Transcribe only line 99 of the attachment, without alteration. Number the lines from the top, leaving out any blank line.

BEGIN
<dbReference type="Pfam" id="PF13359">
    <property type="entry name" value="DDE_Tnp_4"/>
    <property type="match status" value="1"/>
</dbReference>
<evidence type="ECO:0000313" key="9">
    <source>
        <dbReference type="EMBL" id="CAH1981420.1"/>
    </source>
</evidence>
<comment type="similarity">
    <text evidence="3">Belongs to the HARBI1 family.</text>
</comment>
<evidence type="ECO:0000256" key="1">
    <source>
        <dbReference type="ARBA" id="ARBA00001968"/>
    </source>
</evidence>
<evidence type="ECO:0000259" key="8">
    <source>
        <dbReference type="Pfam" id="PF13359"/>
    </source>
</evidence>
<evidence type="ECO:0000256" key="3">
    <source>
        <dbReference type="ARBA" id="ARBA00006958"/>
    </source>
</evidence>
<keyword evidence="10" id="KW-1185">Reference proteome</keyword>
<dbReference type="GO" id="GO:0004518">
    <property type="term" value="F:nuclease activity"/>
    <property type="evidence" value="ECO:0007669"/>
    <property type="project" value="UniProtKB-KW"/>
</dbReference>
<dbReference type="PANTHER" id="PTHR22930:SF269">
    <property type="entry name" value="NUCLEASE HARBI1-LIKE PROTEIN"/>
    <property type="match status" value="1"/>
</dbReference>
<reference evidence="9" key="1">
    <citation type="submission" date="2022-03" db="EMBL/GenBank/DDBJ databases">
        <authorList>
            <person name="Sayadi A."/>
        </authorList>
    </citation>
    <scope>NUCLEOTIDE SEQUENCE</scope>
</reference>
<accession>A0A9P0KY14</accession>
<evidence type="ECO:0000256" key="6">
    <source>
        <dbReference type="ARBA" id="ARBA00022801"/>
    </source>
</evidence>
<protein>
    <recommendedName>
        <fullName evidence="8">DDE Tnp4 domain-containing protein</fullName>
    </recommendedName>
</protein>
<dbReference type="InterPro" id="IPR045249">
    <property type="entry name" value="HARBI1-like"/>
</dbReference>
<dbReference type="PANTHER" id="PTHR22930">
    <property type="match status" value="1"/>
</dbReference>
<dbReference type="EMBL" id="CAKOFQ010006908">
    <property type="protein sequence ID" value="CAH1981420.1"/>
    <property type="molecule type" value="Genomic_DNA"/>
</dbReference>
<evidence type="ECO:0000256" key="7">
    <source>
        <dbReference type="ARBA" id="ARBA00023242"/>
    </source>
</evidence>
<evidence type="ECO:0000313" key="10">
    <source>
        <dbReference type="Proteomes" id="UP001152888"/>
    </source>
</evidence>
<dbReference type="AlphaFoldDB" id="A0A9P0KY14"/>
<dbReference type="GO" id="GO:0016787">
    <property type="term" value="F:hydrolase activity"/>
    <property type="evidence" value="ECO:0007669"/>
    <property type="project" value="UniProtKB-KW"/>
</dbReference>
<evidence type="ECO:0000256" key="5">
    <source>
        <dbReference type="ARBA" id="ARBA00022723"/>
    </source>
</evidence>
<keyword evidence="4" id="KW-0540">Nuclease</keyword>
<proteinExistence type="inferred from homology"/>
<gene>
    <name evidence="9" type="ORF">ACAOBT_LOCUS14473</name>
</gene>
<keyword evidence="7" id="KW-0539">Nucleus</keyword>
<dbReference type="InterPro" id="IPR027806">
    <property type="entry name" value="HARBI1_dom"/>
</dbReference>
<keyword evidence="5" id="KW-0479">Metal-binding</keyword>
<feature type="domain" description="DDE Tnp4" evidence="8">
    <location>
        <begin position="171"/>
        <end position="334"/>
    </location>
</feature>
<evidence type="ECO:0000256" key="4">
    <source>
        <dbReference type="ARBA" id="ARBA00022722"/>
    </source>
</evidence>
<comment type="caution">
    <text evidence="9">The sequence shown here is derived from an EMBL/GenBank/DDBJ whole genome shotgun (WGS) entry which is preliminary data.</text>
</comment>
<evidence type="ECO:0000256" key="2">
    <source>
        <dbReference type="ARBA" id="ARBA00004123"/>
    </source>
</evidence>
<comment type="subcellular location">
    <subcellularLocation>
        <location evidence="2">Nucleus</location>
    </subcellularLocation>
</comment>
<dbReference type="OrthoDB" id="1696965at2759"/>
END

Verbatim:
    <location>